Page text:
System Theory Psychology - Assignment Example

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577019 Abstract Systems theory explains the principles that can be applied to various discipline-spanning systems. Research applies systems theory to all types of systems including societal constructs such as families. Systems theory can be help the individual members of families to adapt to the differences in personality that make up the family system…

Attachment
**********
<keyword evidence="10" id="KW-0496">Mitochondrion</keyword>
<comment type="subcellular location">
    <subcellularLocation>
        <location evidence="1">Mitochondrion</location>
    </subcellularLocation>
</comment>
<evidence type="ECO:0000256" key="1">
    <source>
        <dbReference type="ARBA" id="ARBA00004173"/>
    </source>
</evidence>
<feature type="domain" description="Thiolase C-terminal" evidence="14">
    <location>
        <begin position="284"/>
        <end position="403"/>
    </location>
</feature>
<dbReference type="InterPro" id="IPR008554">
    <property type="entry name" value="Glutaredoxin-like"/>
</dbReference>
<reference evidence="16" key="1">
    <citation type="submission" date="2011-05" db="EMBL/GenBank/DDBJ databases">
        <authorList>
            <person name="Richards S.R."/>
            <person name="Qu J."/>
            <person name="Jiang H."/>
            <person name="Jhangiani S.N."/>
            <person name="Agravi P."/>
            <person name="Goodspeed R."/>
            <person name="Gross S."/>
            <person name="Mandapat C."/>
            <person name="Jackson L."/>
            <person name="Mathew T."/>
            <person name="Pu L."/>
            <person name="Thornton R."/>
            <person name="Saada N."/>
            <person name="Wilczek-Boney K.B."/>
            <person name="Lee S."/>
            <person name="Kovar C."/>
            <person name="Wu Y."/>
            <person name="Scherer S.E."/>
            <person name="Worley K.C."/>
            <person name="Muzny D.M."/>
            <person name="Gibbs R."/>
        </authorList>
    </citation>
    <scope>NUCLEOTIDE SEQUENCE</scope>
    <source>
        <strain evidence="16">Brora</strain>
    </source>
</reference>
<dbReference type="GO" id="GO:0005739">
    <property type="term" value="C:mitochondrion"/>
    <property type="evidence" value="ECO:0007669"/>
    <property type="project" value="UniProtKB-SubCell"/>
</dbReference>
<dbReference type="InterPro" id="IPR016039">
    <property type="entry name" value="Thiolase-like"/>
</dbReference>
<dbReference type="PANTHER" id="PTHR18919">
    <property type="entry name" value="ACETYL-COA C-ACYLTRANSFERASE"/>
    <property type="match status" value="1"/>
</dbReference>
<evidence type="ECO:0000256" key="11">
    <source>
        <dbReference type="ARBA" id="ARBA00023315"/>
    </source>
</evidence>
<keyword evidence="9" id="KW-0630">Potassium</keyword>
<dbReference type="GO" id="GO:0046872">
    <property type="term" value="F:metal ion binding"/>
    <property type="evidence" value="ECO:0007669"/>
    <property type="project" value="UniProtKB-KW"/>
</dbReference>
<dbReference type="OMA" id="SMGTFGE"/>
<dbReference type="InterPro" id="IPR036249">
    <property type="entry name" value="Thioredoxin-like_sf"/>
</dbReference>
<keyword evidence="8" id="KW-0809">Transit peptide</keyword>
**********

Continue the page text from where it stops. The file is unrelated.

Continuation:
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Download file to see previous pages Therapy may uncover issues that neither partner is aware of. If a couple enters into therapy because one or both of them are unhappy, once in session, the therapist may find several issues that are negatively affecting the relationship. One of the issues that may not only cause this unhappiness but also disagreements that causes the couple to argue occurs because of the gender roles or societal norms that often affect interpersonal relationships. Heterosexual couples may argue over the socially contrived expectations for their respective gender, issues such as who should have a career and who should care for the children. Often couples will decide to both have careers. Then the issue becomes dividing up the parenting duties. Since families are systems recognized by society, the systems theory model can help a family in therapy become a system open to adaptation. Often only one of the partners feels like co-parenting or the lack thereof is an issue. The parent who does not recognize the stress that his/her lack causes the other may believe that the way the parenting tasks are divided are the “right” way, the way his/her parents did it, and so forth. Researchers Morrill, Hines, Mahmood, & Cordova say that one of the biggest road blocks to solving a co-parenting issue is the lack of information from both spouses which could be attributed to the fact that only one partner sees the lack of co-parenting as a problem. “Family systems theorists argue for the need for inclusion of both wives and husbands in research with heterosexual parents, many previous studies have noted the lack of data from both spouses in family research (Bonds & Gondoli, 2007; Kolak & Volling, 2007; Margolin, Christensen, & John, 1996)” (Morrill, Hines, Mahmood, & Cordova, 2010, p. 60). Of course, the issue takes on a different light when same-sex couples are included in the research. With the fairly recent recognition of same-sex couples as parents, the systems theory model gains support at least when it is applied to parenting. When mothers work, often fathers who also work are blamed for not sharing equally in the parenting duties. With same sex couples, the stereotype of the father being the breadwinner/mother being the child caregiver is gone. One partner in a same-sex couple may take on the breadwinner role and the other may take on the child caregiver role, or, they may share equally in both roles. There are no pesky gender expectations that cause the couple to feel somehow socially atypical and therefore the subject of others’ disapproval. Explaining to a couple in therapy over such an issue the wholeness of all the parts of the family system and how they are interrelated may help both partners to see how important sharing the tasks of parenting are regardless of societal norms. Also, if one partner changes his/her behavior, they other must change too because the whole family system is greater than sum of its parts. In the situation of a couple having issues with co-parenting, one therapeutic tactic would be to acknowledge that society has taught these parenting roles for so long that it is hard to “unlearn” them. Men, regardless of their sexuality, may find it difficult to take on the “mother” role. However, it is not impossible. Men just have to adapt the new role to their masculine identity. In a study done by Schacher, Auerbach and Silverstein they found “ ...Download file to see next pagesRead More
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